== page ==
Thoughts from Our First Inc. 5000 Conference

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thoughts-from-our-first-inc.-5000-conferenceThe Inc. 5000 conference recognizes the top 5000 growth companies in the U.S. as measured by revenue growth rate.   This year marked the first time in Staff One’s 27-year history that we were recognized on the list.  I am so incredibly thankful for our team at Staff One because they are the folks who made it happen, and I can’t wait to share and implement what I learned.  Since next year’s conference is in our home state of Texas, I expect other team members to attend so they too can learn and celebrate.

As I rode back to Dallas Saturday morning, I felt an influx of inspiration as I consider the highlights enjoyed and the lessons learned from the week. The entrepreneurial community is a collegial one highlighted by a collective sense of belonging and ‘fighting, underdog spirit.” Walking into the conference at the JW Marriott, I felt such a high level of energy and buzz that was contagious. My goal for the conference was to not only make new entrepreneurial connections, but to also acquire a fresh understanding of attributes that the Inc. 5000 honorees have that catapulted them to reach this distinction. By far, the number one theme discussed by presenters, panelists and attendees was the importance of having the right people in the right positions.  There are many layers to this statement and one can argue that there is no single right answer that is a blueprint for all companies. That said, here are a couple insights I gleaned from listening to the esteemed presenters and panelists – who by the way included folks such as Marcus Lemonis andRobert Herjavec and entrepreneurs who have made the Inc. 5000 list nine and 10 times in a row.

In terms of culture, the biggest challenge shared by attendees is the ability to maintain an acute sense of the company’s culture as growth occurs.  Growth often entails hiring more employees, expanding to new locations, and commercializing new services, all of which can dilute a company’s pre-existing culture.

I was struck by how incredibly hands-on the CEOs were and continue to be in shaping the culture for their companies. One CEO who spoke mentioned that he personally interviewed the first 150 employees of his company and continues today to interview candidates for managerial positions.  Clearly, CEOs need to partner closely with their management team to instill the culture at their company so that it is a culture-by-design, and not a culture-by-accident.  However, every presenter talked about his/her own personal experience on being hands-on with defining their culture and how that practice has paid off in terms of employee engagement and growth. I’m thankful that I have strong validation now for sitting in on our culture committee meetings.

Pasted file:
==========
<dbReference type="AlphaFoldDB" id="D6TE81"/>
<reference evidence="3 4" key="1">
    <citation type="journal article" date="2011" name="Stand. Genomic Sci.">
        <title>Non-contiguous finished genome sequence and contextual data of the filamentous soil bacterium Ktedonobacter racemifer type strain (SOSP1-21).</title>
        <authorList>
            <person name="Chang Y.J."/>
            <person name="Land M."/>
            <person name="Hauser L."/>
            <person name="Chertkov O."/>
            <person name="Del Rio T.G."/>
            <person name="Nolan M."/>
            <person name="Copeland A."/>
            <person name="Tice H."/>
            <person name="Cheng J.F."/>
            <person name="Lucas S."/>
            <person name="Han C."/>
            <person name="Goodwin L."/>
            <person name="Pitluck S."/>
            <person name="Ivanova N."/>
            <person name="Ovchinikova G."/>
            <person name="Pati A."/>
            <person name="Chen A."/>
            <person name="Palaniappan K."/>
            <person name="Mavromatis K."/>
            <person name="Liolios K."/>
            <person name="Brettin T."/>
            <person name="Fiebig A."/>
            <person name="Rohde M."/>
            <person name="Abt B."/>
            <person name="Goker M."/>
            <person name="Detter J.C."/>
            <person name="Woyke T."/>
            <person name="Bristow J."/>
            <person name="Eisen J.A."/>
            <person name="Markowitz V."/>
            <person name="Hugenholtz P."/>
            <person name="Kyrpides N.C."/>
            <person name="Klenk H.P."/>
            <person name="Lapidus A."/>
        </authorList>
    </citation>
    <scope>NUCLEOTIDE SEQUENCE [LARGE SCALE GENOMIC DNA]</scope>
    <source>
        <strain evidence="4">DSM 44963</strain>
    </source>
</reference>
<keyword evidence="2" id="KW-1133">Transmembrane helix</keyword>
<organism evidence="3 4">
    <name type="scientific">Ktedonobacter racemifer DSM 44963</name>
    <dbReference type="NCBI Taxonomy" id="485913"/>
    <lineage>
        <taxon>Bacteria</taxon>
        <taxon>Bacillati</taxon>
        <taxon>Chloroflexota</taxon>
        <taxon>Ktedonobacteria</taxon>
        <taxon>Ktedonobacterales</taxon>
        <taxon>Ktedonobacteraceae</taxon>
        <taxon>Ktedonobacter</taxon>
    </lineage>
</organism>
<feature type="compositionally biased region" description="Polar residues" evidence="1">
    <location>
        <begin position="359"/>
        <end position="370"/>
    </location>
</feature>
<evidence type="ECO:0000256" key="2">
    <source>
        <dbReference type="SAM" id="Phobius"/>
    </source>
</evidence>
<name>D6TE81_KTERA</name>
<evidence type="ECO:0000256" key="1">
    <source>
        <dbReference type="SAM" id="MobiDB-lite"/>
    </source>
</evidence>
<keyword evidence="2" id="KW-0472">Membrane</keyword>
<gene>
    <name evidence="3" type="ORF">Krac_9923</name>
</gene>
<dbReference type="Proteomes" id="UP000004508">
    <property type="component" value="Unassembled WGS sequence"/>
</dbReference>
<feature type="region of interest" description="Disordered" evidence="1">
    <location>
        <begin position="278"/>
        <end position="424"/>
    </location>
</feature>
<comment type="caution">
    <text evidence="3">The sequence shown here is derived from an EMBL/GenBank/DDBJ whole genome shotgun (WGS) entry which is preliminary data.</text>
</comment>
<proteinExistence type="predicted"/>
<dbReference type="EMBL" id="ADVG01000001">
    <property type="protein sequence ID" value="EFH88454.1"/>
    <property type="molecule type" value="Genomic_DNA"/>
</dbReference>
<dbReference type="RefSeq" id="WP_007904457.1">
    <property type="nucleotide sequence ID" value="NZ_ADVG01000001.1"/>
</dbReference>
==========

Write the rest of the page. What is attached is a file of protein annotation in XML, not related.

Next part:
Another shared insight from the conference is the practice of hiring and promoting based on the potential of that team member. This practice allows for quicker scalability and sends a clear message to team members that the company values potential and is willing to reward and invest in that.  An interesting question, though, is how companies can best evaluate potential. According to one of the presenters, the best way is to set real stretch goals with that team member and assign ownership of projects that may not be directly under that team member’s typical job duties. I would add that this insight is consistent with my own experience.

One overlooked but critical component of culture is communication.  What rhythms, structures and expectations does a fast-growing organization have in terms of team and company-wide communication?  Many presenters talked about the importance of having company-wide meetings to provide updates on company goals, provide forward-looking guidance and offer up recognition to employees.  One presenter in particular (a company that has made the Inc. 5000 list 10 years in a row) discussed the importance of reinforcing the company’s theme, vision and values through constant communication and action.  Communication is a challenge shared by many growth companies, as growth creates what I call “good stress” on a company’s existing foundation and rhythms.  However, the companies that have mastered the art and practice of communication have been able to ensure everyone in the company is on the same page and has a very clear sense of where the company is going.

Lastly, one of the most defining attributes shared by Inc. 5000 honorees is their agility in innovating, pivoting, and serving their clients.  One presenter spoke about a time when he quickly hired a new manager for his company after meeting her at an industry conference even though he didn’t have a position open at the time.  Another presenter spoke about how one of their company mantras is to “say yes.”  It’s critical also to have a shared perspective of pivoting when it makes sense particularly when it comes in innovation.  The ability for a company to accept change and manage change is key ingredient in spurring growth.

I learned a lot during my Inc. 5000 experience and may share more in a future post.  I hope for now that you were able to glean some good takeaways for your own business.

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